“With the exception of Native Americans, African Americans are the people who are most behind socially and economically in the United States and our needs are not moderate. A people far behind cannot catch up choosing the most moderate path. The most progressive social and economic path gives us the best chance to catch up and Senator Bernie Sanders represents the most progressive path. That’s why I choose to endorse him today,” Jackson said in a statement.
“The Biden campaign has not reached out to me or asked for my support,” he added. “The Sanders campaign has, and they responded to the issues I raised.”
The Sanders campaign said Jackson plans to speak alongside the senator at an event in Grand Rapids, Michigan, on Sunday. The state will hold its Democratic primary on Tuesday – a key state for both former Vice President Joe Biden and the Vermont senator.
Jackson, a longtime civil rights leader and clergyman, launched campaigns for the Democratic presidential nomination in 1983 and 1987. He won Michigan during his presidential bid in 1988 when it was still a caucus.
In an interview Sunday with CNN’s Jake Tapper on “State of the Union,” Sanders said he’s “proud” of the endorsement, and lauded Jackson as “one of the great civil rights leaders in our country.”
“What Rev. Jackson understands is that we have to move aggressively to wipe out all forms of racism in this country and we need an economic agenda that speaks to the needs of working people, not just the billionaire class,” he said. “I think with Rev. Jackson – I think we got a real boost in our campaign.”
Jackson said the Sanders campaign made a series of commitments to him, including the senator pushing for a right to vote constitutional amendment in Congress, supporting a wealth tax and allocating $50 billion to historically black colleges and universities. He also said Sanders committed to nominating an African American woman to the Supreme Court and endorsing a two-state solution in the Middle East.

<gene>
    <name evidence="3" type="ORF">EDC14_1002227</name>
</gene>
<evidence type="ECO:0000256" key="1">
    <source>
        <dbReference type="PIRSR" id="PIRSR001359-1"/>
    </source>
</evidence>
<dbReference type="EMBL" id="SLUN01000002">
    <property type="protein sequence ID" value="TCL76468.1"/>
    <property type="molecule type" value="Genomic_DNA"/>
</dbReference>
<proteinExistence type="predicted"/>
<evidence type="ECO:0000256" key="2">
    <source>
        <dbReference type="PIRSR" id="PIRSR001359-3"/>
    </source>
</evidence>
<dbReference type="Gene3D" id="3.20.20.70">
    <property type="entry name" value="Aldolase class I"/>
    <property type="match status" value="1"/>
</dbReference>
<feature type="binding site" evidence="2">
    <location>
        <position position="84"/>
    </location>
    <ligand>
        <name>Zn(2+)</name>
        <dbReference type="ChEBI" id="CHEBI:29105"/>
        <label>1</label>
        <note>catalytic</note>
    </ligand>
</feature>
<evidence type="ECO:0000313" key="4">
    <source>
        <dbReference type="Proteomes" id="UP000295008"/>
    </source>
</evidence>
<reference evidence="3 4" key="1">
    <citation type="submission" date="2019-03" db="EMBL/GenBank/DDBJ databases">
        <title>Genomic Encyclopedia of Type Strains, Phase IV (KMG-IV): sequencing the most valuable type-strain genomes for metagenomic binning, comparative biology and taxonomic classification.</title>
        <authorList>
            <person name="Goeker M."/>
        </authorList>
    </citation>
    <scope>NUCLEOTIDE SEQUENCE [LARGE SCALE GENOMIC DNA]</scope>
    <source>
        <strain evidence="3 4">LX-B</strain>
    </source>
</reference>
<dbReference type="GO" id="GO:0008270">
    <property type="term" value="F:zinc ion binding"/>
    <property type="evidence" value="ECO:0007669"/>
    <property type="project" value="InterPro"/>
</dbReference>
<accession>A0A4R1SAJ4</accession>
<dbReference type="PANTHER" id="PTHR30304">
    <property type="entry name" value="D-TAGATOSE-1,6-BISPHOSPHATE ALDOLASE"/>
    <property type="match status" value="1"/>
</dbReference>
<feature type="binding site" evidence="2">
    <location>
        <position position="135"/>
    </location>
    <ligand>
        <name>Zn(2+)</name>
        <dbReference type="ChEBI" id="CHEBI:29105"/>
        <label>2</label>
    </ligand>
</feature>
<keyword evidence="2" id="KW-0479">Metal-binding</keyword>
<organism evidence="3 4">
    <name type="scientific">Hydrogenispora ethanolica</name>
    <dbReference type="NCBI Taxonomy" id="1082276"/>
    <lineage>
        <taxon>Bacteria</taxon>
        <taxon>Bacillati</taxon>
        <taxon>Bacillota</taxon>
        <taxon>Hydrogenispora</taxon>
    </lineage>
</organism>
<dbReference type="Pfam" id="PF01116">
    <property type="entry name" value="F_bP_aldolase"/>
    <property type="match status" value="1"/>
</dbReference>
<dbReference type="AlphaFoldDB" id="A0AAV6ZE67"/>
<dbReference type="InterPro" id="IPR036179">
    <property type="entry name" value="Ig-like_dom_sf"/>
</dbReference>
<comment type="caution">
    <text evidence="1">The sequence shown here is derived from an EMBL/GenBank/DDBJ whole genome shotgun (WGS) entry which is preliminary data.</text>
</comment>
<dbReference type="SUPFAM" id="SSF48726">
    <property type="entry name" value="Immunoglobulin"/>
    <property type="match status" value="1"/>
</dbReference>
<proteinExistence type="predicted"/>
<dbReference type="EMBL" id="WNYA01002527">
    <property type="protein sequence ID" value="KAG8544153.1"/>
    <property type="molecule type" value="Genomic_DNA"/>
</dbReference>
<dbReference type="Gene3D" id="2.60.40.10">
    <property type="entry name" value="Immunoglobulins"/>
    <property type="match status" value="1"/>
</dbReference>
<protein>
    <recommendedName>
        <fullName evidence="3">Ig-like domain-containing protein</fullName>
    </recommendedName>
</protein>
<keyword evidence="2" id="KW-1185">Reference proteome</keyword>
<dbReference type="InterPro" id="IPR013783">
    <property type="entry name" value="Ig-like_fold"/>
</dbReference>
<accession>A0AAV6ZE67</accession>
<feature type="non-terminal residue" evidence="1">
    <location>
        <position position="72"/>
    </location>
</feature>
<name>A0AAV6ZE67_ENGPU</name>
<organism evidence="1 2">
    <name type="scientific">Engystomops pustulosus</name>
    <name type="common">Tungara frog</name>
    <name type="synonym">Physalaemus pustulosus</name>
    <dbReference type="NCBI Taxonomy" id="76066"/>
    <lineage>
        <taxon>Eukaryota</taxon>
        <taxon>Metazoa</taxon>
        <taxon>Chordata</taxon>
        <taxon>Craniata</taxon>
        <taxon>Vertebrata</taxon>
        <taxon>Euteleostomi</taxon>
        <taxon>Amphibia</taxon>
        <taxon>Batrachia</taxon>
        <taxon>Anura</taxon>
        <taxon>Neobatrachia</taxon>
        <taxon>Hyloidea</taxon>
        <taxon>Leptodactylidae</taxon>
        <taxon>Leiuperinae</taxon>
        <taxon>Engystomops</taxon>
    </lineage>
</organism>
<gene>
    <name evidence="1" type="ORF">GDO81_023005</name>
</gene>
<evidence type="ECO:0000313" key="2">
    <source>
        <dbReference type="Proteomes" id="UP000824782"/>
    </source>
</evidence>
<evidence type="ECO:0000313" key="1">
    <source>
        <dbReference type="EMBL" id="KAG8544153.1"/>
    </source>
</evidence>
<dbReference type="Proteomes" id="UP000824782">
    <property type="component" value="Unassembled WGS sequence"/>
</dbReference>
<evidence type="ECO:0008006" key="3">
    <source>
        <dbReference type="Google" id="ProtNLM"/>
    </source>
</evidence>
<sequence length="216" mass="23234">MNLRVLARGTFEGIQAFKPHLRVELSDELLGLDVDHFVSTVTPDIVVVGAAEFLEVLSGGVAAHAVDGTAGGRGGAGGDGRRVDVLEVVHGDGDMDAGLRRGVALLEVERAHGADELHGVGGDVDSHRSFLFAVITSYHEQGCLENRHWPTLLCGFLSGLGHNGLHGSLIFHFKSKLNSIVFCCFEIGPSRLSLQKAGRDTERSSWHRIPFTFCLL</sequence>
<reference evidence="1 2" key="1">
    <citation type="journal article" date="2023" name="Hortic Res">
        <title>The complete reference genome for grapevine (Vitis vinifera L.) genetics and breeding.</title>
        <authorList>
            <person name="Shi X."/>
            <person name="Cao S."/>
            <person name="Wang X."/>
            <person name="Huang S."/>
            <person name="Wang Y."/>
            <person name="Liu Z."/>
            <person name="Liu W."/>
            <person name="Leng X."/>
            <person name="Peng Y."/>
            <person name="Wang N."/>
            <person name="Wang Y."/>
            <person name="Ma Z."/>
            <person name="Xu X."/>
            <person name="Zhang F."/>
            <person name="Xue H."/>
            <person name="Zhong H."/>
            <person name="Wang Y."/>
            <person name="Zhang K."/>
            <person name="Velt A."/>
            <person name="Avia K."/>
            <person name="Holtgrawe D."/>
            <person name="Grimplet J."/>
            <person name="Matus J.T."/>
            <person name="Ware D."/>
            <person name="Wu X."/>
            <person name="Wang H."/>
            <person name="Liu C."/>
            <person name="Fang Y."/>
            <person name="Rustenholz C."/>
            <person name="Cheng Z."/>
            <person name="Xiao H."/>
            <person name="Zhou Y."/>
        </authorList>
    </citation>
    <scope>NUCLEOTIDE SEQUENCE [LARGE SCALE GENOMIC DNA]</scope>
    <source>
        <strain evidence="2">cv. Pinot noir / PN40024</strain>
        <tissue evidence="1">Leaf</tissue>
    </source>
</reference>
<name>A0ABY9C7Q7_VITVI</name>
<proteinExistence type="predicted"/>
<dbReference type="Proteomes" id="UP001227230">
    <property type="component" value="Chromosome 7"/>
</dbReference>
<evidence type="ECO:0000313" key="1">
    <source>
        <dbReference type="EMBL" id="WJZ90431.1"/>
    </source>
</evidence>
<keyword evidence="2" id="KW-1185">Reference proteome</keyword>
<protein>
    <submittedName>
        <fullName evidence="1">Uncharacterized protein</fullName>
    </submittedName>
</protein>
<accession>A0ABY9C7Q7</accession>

Additionally, Jackson also cited Sanders’ support for a single-payer health care plan as a key factor for his endorsement.
The relationship between Sanders and Jackson dates back to 1988 when then-Burlington Mayor Bernie Sanders endorsed Jesse Jackson for president at the Burlington Democratic presidential caucus.
Sanders, in a five minute speech at the time, praised Jackson as “a candidate for president who has done more than any other candidate in living memory to bring together the disenfranchised,” “a candidate who is creating a historic coalition, of working people, of poor people, of women, of minorities, of students, of farmers, of peace advocates, of environmentalists” and “a man who has waged the most courageous and exciting political campaign in the modern history of our nation.”
Sanders still talks about his support for Jackson’s 1988 presidential bid on the campaign trail.
“I am proud to tell you that in 1988, a long time ago, I was one of the few white elected officials I was mayor of the city of Burlington who endorsed Jessie Jackson, who brought him to Vermont and we won Vermont for Jessie Jackson,” Sanders told the crowd late last month at the National Action Network ministers breakfast in North Charleston.
“I think Jesse Jackson has never gotten his full due,” Sanders said on The Nation podcast “Next Left” in November, calling Jackson “absolutely” an inspiration.
This story has been updated with Bernie Sanders’ reaction to the endorsement and additional background information.